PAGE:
As tourism continues to see a comeback in a post-2020 world, we are observing a variety of reactions and success stories. While we know things are returning, we wanted to dive into a more niche market than just “tourism” at large. The food tours industry continues to be a growing sector and a perfect sample size for us to observe our overall industry’s recovery.
We were able to speak with two operators about their return and get some perspective on how they are feeling, each with their own unique journeys through the pandemic and thoughts on the upcoming season.
Cruise ships and the mystique of Alaska
Midgi Moore owns Juneau Food Tours located in Juneau, Alaska. After a few years in operation and netting her best season yet during the summer or 2019. “We were shell shocked and, perhaps moreso, what is my community going to do? Our next question was, how do I help my community.”
With this attitude Midgi was able to pivot into selling subscription food boxes filled with goods from former stops on her tour. These boxes helped patch together the summers of 2020 and 2021 which were marred with the loss of nearly every cruise ship that was scheduled to arrive.
Midgi remains optimistic for the future and is anticipating a season on par with summer 2019. She has hired 12 guides as cruise ship numbers come back, which for Juneau is a clear sign of an exciting summer ahead. “We all succeed in our own ways. We pulled together for each other. We all worked together to keep all of us going. It was the most wonderful thing.”
Things aren’t going slow in SLO
Angee Johnson of Taste of SLO Walking Food Tour has a more hesitant outlook. In March of 2020, she was forced to shutter her doors, however when she got the greenlight to open again a few months later she was busy. “I couldn't believe how busy I was. For the most part people wanted to go out and do fun things.” That energy continued in 2021, but 2022 is proving to be a little different so far.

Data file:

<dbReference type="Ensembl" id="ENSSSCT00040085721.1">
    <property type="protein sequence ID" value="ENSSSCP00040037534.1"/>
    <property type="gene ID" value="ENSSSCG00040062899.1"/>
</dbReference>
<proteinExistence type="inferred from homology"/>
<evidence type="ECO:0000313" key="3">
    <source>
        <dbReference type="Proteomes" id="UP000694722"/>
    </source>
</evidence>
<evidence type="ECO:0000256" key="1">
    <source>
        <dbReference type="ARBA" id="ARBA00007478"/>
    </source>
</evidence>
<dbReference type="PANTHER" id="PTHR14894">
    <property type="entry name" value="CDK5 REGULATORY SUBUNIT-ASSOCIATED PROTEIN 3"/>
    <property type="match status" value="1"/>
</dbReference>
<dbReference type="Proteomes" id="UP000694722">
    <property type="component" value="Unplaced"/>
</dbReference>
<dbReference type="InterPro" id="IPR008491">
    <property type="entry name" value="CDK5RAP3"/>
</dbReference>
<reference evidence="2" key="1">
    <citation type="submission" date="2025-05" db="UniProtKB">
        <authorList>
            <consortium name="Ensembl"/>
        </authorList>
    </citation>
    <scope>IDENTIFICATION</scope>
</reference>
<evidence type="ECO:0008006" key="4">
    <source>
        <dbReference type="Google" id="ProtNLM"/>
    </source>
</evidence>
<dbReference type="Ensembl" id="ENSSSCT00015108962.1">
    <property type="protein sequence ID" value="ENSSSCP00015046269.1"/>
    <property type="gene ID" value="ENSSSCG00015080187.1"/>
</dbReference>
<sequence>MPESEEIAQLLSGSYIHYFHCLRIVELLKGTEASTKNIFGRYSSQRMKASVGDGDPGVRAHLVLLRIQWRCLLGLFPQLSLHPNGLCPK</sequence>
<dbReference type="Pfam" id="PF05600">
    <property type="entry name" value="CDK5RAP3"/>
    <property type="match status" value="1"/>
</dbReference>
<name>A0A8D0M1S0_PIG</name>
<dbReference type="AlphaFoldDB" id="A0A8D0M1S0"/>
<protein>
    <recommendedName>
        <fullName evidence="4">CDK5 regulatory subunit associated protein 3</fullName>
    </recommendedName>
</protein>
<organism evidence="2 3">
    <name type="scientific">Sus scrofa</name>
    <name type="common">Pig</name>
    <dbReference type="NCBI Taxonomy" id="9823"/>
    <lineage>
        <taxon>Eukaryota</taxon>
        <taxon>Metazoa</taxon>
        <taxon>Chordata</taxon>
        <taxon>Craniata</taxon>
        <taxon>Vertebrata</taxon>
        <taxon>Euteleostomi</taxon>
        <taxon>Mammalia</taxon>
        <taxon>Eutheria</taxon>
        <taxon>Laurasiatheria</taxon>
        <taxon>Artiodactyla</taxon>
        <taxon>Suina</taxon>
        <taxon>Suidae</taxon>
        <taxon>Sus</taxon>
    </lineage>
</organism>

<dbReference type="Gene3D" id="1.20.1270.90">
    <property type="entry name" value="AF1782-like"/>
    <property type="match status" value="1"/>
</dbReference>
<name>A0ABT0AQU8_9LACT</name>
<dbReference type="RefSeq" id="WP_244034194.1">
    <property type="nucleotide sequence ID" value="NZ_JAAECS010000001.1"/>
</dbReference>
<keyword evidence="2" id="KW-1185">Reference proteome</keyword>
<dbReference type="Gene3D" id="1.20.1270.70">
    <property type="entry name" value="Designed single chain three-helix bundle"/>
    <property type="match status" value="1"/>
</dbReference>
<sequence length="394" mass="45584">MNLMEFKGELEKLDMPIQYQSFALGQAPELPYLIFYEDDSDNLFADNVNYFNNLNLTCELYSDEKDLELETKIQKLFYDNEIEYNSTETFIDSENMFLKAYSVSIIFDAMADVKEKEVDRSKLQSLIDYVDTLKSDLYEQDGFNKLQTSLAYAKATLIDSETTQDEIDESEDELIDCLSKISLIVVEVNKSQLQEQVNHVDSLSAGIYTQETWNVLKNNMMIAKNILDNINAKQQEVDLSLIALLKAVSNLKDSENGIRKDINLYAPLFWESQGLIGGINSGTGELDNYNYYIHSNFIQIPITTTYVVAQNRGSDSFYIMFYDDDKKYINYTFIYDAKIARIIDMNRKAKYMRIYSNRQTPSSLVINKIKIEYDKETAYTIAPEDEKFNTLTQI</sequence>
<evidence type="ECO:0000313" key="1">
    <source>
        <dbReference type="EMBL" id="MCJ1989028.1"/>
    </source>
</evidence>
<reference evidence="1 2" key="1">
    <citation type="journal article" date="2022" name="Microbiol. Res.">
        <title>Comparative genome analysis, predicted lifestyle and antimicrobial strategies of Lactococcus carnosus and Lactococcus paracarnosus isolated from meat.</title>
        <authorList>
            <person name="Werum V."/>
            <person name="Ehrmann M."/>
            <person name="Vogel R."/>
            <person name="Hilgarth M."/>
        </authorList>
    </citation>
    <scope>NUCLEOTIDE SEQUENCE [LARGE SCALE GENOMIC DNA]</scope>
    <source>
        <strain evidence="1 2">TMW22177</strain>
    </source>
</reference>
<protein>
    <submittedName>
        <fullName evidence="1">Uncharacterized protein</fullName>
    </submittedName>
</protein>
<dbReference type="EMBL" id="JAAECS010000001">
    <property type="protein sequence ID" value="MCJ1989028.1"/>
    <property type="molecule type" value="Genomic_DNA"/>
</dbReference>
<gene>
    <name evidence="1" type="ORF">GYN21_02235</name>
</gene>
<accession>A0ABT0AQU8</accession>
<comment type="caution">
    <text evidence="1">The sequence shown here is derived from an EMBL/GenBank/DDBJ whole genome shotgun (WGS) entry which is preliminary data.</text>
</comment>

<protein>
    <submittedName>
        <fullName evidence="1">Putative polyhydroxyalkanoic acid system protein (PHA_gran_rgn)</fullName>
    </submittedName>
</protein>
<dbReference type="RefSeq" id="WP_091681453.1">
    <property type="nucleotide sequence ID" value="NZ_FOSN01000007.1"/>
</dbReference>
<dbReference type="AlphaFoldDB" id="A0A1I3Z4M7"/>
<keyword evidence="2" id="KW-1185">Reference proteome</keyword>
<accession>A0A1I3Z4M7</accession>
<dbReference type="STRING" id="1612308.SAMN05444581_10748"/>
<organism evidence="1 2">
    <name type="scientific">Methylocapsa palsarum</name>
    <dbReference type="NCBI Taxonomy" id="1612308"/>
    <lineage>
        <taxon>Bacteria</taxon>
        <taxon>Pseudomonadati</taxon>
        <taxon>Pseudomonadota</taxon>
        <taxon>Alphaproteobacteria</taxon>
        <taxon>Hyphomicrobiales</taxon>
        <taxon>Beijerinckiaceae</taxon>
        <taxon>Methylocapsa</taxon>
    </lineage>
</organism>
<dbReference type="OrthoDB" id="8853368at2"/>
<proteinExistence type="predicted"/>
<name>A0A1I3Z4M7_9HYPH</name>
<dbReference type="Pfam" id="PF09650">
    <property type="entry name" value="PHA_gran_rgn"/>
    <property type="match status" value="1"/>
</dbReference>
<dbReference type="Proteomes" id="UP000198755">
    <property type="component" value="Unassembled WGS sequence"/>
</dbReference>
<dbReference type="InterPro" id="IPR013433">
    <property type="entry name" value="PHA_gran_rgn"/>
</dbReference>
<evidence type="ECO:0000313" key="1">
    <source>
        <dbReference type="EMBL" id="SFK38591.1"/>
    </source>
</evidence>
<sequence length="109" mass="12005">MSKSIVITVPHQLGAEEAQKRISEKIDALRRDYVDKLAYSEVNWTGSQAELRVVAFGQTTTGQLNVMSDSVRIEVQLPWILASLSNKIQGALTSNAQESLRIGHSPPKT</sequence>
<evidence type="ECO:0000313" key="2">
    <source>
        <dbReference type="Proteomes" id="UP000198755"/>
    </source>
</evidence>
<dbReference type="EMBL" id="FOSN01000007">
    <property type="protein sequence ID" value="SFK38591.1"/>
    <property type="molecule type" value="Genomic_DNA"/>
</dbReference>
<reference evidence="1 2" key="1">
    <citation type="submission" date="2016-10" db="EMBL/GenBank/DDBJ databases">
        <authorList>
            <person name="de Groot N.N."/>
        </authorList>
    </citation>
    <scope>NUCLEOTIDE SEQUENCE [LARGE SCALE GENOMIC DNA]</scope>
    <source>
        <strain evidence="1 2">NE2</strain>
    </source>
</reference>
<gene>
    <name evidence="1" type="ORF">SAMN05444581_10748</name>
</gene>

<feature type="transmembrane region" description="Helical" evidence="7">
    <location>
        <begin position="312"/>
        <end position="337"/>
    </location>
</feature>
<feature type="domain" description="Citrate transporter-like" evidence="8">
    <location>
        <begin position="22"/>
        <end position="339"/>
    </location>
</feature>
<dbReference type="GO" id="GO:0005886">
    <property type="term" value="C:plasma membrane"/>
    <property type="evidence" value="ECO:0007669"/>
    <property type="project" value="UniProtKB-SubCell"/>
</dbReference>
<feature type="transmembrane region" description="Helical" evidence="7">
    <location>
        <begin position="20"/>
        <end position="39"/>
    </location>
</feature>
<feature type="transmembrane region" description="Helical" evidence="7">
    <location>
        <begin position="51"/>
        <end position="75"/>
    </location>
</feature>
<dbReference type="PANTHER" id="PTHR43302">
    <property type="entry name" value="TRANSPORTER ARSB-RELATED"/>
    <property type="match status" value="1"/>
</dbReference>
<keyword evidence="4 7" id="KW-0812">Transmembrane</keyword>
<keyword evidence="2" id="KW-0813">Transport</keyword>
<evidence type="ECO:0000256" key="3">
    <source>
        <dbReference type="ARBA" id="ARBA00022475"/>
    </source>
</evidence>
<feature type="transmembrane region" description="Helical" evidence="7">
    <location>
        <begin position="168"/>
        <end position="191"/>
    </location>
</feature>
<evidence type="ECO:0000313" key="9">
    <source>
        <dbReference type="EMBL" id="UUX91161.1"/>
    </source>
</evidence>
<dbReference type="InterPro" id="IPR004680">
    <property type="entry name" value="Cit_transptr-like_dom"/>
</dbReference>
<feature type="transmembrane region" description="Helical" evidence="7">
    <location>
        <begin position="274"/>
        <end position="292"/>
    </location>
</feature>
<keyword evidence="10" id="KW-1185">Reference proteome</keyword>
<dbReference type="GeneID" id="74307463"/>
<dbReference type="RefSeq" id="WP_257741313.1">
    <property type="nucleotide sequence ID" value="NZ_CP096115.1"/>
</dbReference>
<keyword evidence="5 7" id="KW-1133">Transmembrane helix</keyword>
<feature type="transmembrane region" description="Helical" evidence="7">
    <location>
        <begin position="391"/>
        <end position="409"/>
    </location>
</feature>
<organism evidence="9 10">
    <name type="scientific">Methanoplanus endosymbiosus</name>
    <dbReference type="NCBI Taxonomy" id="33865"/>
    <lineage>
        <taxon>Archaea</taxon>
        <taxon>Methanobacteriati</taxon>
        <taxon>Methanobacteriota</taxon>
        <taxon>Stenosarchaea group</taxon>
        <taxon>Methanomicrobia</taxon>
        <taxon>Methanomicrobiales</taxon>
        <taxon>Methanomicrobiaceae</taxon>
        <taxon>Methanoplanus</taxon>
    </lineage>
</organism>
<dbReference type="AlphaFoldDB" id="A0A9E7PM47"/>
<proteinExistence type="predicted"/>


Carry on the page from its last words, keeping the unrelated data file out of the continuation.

“2021 had great sales volumes, and I thought it was going to carry through this year too but I don't know. In February we had our highest sales month since our inception, but this month? Hardly any reservations. The world is an uncertain place right now.”
Angee went on to say that she felt as though guests would be making more last minute reservations in light of the recent petrol prices and the conflict in Ukraine.
Angee remains optimistic and has even expanded her tour offerings from two to three and is bringing on new staff. By taking advantage of the downtime that was provided by the pandemic, Angee is hoping to capture a larger portion of the market and attract new clients to the joys of a food experience while on holiday.
What is to come?
We certainly have no idea, but what we do know is that culinary tours will be there. Food tour operators have a distinct sense of community, each caring about one another across the globe. Midgi said it best, “We all succeeded in our own ways. We pulled together for each other and we all worked together to keep everyone going. It was the most wonderful thing.” We couldn’t agree more.
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